School Disco

Flump has been invited to a school disco at the local boys’ school. Yes, that’s right, a disco WITH BOYS (insert screaming face emoji). I’m still trying to digest this disturbing turn of events and can honestly say I am mortified. She has just turned nine, attends a single sex school and most of her parties involve arts and crafts (knitting, pottery and the like), eating pizza or going to the cinema. Long may that continue, I say, as none of us in this household are ready for the school disco phase of life. I didn’t anticipate it starting until later on, at least not until senior school, but it seems I am out of date. Discos are all rage. Apparently.

What's wrong with a cupcake party?
What’s wrong with a cupcake party?

The controversial disco in question is for children aged between 8 -13. Apart from the fact that there will be teenage boys there (shudder), the event is being held in the evening, making it feel even more like a proper disco. At least if it was a “daytimer” I could pretend to myself that it was just like any other party, but the “disco” label is causing me anxiety.

I’m not sure I want to introduce this social ritual and all its complexities to my daughter so early on in life. I have no doubt that it will be perfectly innocent, with most boys skidding across the room and doing arm farts on one side of the hall, whilst the girls bust some moves excitedly amongst themselves on the other side. I’m sure it will be fun, but the thought of my daughter being in a scenario which is typically meant for teenagers, awkwardly navigating the social dynamics between the sexes, is making me tense.

Check me out with my Tina Turner hairstyle :)
Check me out with my Tina Turner hairstyle.

I remember going to my one and only school disco at the age of 11. I’m not quite sure how my overprotective, traditional Asian parents allowed me to go, but what I do recall is wearing my very best  black and white tutu dress, having a Tina Turner hairstyle and awkwardly dancing with a boy called Richard Atwood. It was embarrassing and  my first ever “slow dance” (not really as we stood about a metre apart, but we thought it was at the time). I remember feeling very conscious of how I looked and danced. I felt very grown up.

And I think that’s my issue. I don’t want my daughter, at the tender age of 9, to feel that she needs to imitate adult behaviour. Nor do I want her to be overly self-conscious about the way that she looks, or have a mindset based on appealing to the opposite sex. We already live in an over sexualised culture, where children are exposed to images and ideas that place great pressure on them to conform.  I know the time will come when my daughter will inevitably be interested in boys and attending discos, but for now, I’d rather preserve her childhood and let her enjoy the freedom of not giving a damn. So it’s a NO from me. The princess shall not be going to the ball or school disco……..yet.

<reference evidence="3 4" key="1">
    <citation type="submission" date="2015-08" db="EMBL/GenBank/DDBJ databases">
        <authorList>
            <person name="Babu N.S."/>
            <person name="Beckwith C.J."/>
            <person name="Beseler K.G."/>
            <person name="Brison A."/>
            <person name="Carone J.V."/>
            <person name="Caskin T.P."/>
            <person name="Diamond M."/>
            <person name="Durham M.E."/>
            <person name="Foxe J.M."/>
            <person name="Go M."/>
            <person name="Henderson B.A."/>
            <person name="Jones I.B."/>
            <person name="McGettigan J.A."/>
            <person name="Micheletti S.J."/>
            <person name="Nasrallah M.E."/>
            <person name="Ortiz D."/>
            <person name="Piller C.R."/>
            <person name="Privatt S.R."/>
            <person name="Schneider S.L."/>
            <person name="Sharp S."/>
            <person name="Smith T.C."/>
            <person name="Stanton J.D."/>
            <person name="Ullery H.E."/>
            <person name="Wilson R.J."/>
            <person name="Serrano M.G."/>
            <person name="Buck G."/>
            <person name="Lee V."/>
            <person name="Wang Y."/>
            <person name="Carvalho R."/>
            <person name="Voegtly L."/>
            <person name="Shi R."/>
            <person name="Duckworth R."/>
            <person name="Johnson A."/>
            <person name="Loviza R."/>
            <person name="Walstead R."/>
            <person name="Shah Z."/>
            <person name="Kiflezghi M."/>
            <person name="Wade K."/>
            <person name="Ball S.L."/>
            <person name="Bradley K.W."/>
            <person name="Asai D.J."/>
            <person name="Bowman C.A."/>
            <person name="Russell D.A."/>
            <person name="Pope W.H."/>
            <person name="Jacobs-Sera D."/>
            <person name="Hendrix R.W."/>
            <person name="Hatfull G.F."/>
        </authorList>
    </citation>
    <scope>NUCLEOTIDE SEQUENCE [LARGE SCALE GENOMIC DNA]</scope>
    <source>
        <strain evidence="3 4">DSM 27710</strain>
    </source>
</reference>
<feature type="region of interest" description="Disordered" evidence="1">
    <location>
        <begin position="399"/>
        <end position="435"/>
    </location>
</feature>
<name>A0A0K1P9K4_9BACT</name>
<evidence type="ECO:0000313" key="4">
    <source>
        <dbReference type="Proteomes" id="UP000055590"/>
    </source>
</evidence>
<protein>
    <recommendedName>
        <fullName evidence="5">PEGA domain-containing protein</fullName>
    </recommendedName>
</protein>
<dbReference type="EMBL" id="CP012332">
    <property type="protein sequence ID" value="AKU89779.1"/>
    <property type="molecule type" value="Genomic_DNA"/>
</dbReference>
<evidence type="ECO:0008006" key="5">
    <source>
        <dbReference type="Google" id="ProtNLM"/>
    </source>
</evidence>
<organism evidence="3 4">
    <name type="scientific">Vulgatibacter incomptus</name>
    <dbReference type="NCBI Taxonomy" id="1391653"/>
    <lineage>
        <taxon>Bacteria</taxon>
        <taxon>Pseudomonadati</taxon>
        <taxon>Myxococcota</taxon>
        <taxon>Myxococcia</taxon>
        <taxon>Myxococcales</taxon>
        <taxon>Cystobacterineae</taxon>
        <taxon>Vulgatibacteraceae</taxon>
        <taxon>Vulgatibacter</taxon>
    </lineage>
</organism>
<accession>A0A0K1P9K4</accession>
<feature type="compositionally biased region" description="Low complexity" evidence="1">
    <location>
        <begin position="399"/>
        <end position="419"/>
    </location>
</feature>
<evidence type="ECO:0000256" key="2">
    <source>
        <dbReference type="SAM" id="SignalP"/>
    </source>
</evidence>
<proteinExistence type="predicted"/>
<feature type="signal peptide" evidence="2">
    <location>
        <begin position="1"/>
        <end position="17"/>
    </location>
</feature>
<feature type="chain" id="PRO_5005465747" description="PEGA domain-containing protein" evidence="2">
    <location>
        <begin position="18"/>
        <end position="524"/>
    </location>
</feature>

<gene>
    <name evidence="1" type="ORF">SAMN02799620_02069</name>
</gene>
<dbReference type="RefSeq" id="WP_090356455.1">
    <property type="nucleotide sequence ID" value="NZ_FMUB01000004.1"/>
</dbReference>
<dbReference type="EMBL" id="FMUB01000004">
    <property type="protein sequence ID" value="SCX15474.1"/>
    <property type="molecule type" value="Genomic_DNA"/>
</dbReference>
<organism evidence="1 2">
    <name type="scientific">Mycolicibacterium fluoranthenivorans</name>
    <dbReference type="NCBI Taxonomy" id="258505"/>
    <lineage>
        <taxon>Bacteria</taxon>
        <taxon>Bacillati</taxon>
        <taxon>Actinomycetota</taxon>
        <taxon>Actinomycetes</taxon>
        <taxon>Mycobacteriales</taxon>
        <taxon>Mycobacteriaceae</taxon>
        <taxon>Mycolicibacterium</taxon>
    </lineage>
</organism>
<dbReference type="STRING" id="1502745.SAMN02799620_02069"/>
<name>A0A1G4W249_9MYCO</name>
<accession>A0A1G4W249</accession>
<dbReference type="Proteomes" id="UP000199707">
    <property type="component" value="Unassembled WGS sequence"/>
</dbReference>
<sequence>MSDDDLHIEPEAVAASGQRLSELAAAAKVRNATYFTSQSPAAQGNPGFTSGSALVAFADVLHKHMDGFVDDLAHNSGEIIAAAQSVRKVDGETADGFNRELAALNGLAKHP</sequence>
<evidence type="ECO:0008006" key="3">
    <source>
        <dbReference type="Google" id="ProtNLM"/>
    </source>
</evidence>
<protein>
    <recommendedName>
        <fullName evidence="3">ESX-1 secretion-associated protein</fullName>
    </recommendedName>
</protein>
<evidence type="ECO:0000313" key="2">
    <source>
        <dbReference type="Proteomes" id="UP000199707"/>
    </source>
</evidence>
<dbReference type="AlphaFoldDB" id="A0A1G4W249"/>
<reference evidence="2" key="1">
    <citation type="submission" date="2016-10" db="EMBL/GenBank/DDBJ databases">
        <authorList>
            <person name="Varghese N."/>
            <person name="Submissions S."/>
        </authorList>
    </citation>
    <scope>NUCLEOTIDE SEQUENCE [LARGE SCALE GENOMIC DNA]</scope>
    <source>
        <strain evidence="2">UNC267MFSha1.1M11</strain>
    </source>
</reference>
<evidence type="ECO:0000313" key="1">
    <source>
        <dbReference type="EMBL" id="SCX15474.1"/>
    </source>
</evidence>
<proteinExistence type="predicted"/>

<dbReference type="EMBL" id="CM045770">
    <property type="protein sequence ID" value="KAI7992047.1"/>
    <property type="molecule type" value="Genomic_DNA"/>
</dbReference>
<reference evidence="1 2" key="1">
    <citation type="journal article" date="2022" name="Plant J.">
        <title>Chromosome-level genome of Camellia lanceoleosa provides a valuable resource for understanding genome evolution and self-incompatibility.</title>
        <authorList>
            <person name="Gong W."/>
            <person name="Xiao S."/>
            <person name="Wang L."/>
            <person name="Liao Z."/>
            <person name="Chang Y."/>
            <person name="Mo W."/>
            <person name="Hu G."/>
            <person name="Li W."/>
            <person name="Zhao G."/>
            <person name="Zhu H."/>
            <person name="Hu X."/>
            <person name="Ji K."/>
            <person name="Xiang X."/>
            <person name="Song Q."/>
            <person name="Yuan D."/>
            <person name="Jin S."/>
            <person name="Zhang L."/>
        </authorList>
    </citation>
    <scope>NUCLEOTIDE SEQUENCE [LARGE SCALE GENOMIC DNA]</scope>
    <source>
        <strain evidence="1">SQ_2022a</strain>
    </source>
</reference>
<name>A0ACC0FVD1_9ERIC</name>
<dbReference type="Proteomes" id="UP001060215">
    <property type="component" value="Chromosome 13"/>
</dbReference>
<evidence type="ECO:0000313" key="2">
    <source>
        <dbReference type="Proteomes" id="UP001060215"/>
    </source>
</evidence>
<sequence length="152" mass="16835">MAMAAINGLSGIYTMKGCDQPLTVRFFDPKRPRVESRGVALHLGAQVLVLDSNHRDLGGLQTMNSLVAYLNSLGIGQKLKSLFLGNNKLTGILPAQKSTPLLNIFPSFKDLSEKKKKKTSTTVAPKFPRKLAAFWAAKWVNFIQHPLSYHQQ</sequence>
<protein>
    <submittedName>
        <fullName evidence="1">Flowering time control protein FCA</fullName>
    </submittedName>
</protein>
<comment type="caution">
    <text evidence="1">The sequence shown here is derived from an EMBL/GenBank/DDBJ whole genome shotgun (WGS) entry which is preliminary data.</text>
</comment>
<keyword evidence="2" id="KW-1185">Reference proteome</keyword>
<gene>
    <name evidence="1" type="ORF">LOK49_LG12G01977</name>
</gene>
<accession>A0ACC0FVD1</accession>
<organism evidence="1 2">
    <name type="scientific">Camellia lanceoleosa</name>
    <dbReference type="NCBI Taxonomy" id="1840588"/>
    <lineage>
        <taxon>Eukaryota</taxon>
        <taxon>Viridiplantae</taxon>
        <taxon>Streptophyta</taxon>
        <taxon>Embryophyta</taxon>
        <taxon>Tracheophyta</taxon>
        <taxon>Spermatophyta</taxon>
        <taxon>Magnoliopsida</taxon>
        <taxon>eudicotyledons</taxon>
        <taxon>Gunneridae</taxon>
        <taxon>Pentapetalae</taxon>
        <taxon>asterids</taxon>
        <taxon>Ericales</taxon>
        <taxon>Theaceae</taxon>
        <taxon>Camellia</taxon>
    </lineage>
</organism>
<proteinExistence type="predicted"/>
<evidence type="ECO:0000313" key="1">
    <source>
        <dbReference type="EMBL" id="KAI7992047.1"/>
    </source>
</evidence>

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12 thoughts on “School Disco”

  1. We said no to our two last year. After a bit of feeling sad they got over it. But funny thing is, the teachers told me they did not let their kids go either!! So that made me feel Much better 🙂

    1. I haven’t even told Flump she has been invited! It’s at another school so it’s not being talked about much at her school. Glad i’m not the only one saying NO!

  2. It’s a No from this mummy too. There will be many opportunities in future.

    P. S. Arm farts – hilarious

  3. Totally agree with you Shazia. Great observations and stance. Too much pressure in society these days for children to imitate behaviour beyond their tender years. That’s what I love about Dubai. On many fronts, children are allowed to remain innocent and enjoy their childhood for longer. It’s not all positive here either. My issue is the academics and competitive sport. There is so much pressure on kids to be at the top of their game and unfortunately I feel the school place is much about about politics as is the house of commons.

    1. Do you think it’s specific to our generation? I don’t recall such pressure to compete when I was growing up.. Too much helicopter parenting or tiger parenting nowadays perhaps? X

    1. They have so much to contend with in this modern age of multi media.. If I can shield her from the pressures that lie ahead for a little bit longer, then I will. Thanks for stopping by:)

  4. I was a teenage boy once. I think the boys are more scared of the girls than the other way round, it’s mainly just bravado.

    Having said that, perhaps that was just me. I’m 46 now and still scared of girls.

    I need a cup of tea…

  5. I am not sure how I would have dealt with this as I can be a bit over protective of my nieces who I am very close too. I don’t want to treat them differently from my sons but can’t help it. I did ask their parents how they would have dealt with such an invitation and both sets of parents said that they would not have allowed their daughters at the age of nine if some of the boys invited were older. May be we are old fashioned?

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